Don't Just Lie There, Do Something About Your Snoring!
Add snoring to the list of things that get worse as you get older.
Just do what you can to keep the closeness of your intimate relationship from joining the "getting worse with age" parade because you're sawing away and your bed partner can't sleep.
Sleep deprived people are not good lovers.
Noisy breathing and those snorts may be a sign of sleep apnea,
Apnea is a sleep disorder in which the sufferer actually stops breathing for short periods and wakes up to get a breath, then falls back to sleep. It is a serious condition that can only be diagnosed by medical specialists, but the risks of not treating it can include high blood pressure, headache, depression, and auto accidents due to what they call micro-sleep during the day. Apparently you don't even know you've dozed and wakened.
As serious as its affects can be, sleep apnea is very treatable once the diagnosis is made, and getting uninterrupted sleep perhaps for the first time in years can make everything feel better.
A number of things have been touted as possibly eliminating or at least lessening snoring and sleep apnea
- Sleeping on your side. Many people report that a body pillow helps them stay on their side after they fall asleep.
- Sewing a tennis ball to the back of a t-shirt so that you have to sleep on your side. This one is a pain to set up and not that hard to learn how to avoid or ignore and still be on your back.
- Nose clip that lightly pinches septum. You have to keep buying these as they don't last forever and what is billed as "lightly" may be too uncomfortable. They are reasonably cheap, small, and available. They are worth checking for yourself.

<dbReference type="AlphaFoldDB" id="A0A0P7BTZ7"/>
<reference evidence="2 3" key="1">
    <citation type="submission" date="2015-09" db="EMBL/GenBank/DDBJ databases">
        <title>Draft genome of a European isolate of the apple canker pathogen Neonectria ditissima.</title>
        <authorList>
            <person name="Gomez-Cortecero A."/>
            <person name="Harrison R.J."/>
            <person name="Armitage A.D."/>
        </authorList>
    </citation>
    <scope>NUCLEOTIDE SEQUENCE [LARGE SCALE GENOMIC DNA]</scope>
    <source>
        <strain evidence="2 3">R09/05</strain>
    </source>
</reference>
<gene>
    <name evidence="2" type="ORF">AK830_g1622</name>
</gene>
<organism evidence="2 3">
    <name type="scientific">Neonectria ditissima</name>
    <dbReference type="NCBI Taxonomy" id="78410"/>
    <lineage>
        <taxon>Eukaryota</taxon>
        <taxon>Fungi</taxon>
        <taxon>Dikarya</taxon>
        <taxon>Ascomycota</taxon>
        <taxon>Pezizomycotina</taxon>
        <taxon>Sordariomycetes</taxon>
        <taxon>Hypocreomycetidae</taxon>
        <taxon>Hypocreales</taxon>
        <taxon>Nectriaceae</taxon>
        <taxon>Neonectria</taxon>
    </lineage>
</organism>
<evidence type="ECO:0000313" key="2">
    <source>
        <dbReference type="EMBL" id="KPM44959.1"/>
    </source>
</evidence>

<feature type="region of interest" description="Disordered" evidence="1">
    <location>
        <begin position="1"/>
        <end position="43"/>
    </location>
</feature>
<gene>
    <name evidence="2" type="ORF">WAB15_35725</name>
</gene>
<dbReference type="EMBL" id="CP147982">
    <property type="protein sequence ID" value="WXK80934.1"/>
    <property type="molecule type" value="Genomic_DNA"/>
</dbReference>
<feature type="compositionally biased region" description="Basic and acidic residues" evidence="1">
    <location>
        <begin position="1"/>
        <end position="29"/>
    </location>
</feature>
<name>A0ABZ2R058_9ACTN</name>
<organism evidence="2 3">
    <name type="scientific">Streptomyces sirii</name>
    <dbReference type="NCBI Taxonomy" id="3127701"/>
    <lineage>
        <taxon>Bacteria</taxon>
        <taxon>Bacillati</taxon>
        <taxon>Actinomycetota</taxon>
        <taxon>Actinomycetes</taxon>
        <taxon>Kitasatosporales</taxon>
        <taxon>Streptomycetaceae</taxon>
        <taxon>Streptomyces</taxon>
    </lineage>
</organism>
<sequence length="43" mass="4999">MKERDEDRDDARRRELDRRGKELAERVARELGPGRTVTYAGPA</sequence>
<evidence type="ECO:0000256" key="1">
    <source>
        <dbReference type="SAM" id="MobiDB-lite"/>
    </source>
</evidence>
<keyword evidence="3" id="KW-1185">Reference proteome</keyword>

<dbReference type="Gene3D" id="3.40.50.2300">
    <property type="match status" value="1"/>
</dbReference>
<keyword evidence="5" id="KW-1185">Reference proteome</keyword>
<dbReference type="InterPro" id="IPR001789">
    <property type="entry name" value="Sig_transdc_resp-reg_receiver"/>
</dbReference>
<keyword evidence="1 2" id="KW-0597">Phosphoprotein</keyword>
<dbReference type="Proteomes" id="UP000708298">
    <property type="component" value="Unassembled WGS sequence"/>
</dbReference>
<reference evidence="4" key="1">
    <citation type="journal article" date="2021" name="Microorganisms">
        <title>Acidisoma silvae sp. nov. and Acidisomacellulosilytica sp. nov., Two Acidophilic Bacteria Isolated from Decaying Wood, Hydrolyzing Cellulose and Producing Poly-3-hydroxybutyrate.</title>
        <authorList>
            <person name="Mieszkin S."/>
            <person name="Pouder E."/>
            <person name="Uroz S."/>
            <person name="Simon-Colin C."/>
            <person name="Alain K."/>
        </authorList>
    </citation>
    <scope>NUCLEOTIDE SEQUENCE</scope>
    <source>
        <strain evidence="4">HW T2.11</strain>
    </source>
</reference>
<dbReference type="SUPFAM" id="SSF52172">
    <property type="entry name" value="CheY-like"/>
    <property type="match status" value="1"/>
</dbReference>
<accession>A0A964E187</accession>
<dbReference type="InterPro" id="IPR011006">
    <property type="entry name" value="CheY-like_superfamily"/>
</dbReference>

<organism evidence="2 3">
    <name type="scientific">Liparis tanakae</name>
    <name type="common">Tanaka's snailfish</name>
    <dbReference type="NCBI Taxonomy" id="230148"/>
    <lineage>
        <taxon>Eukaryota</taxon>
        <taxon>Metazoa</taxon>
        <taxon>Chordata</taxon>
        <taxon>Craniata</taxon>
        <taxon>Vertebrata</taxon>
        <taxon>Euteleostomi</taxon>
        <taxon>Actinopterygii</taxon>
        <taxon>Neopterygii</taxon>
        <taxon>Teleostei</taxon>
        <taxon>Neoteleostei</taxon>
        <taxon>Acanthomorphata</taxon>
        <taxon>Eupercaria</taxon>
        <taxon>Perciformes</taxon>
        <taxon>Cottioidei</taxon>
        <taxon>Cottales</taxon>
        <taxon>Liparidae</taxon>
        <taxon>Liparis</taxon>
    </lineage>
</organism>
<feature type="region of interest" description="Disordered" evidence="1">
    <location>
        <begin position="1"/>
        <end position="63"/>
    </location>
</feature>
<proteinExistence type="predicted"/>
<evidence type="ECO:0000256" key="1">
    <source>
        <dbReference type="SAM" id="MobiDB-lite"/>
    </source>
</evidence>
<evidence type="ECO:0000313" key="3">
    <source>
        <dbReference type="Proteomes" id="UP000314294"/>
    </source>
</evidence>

- Adhesive, spring strips that hold nasal passages open. These definitely open up your nostrils for a more unobstructed air flow. Whether they eliminate snoring or not, depends on the source of your problem.
- Throat sprays. I don't see these in drugstores anymore. They never worked for me, but they do seem to be very helpful for many people who gag when the dentist has her hands in their throat.
- Medicines and/or herbs. Again, mixed reviews. If you find something that works for you, use it.
- Pillows that facilitate side sleeping. Side sleeping can be very good and if a pillow can facilitate it, it's a easy solution.
- Pillows that hold jaw in good airway opening position. Same a side-sleeping pillow comment.
- Collars that hold jaw in good airway opening position
- Surgery. I have had this treatment myself. It helped a lot. I still have to sleep on my side to not breathe loudly, but it did correct snoring and had other positive effects. And, yes, the recovery is long and uncomfortable, but I have been glad I did it.
- Surgical implants. Apparently even when these work, they can fall out over time and have to be replaced, and may not be covered by health insurance.
- Jaw/throat/tongue exercises. There has been some evidence reported recently that the right exercises can be helpful.
- Devices that deliver air through a mask into your nose at slightly elevated pressure. controlled positive air pressure (CPAP). These have a good track record, though it is not uncommon to hear people say that they couldn't or wouldn't use it over time.
Opinions on how well these things work seems to depend on whom you are talking with. There seem to be happy users for just about every approach and there are also people for whom it didn't work.
At this point, all I can say for sure is to start with the least expensive, least intrusive approach that seems the most doable to you and then work through the list until you find one that makes your bedroom a place in which two people can get a good night's sleep.
Even just working on it in good faith can have a very positive effect on your relationship.
And remember to check it out with your doctor since it may be a sign of sleep apnea, a serious, but treatable disorder.
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